The other day, I received a video clip from a friend in my email. It was on photography: how it has affected people throughout the years and how it is still influencing viewers every day. It seemed interesting, and I wanted to watch the complete film. The documentary was by PBS, and since I knew that our library has a streaming video collection from PBS, I checked to see if we own that particular title.
I went to the library homepage at tourolib.org. I looked under Find and clicked on Streaming Videos from the drop-down menu.
Here, you’ll see all of our online video databases. Since I was on campus at the time, I had no problem accessing the collection. Keep in mind, though, that if you want to check out the streaming videos from home or from Starbucks (this goes also for e-books and databases), you have to have your library username and password. Here is a quick off-campus access tutorial that provides you with easy directions on just that.
Once on the PBS page, you have several options to search its database: by title, discipline, people, or even series. The documentary in question was called, American Photography: A Century of Images, so I simply typed the title in the search box. Not one, but three results showed up. I noticed that the documentary consists in fact of three episodes, each providing in-depth detail on how photography has historically had a profound effect on the American life; not only on how we buy and how we dress, but on how we interpret the news and see the world around us, etc. This sounded like visual literacy to me, which is right up my alley as an Information Literacy Librarian.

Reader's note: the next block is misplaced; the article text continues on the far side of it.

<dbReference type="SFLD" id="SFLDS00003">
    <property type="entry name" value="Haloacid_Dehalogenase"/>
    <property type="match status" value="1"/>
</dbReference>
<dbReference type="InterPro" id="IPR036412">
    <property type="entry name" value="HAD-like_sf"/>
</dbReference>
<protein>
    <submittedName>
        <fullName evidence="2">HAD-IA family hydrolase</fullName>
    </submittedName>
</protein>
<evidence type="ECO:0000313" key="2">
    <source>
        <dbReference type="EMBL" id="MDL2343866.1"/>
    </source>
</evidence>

Since I know that many of you would typically go directly to PBS instead of contacting a library, I tried that route too, and discovered that those particular episodes are not aired anymore. Moreover, I found out that the price for all three episodes is over $100. Ouch!
Obviously, we have many more documentaries, interviews and therapy sessions in this collection. The PBS collection seems to be particularly strong in Social Sciences, Science and History. You can watch these videos for your own pleasure, but more importantly you can learn from them, or get inspired to write your school paper on one of the many topics they cover. Additionally, you can use either ready-made clips (see tab on top of PBS database page, saying CLIPS) or make your own clip from a film and show it as part of your class presentation. In this way you not only get your point across in visuals, you probably make it more convincing. And you will impress your professors and classmates with your tech savvy.
As a final note, since we have quite a few video databases, such as Kanopy (see our previous write-up) and Films on Demand to mention just a couple, you can also search the library’s complete streaming video collection at once by searching in the catalog and limiting your search to E-Videos.
So what is your topic of interest?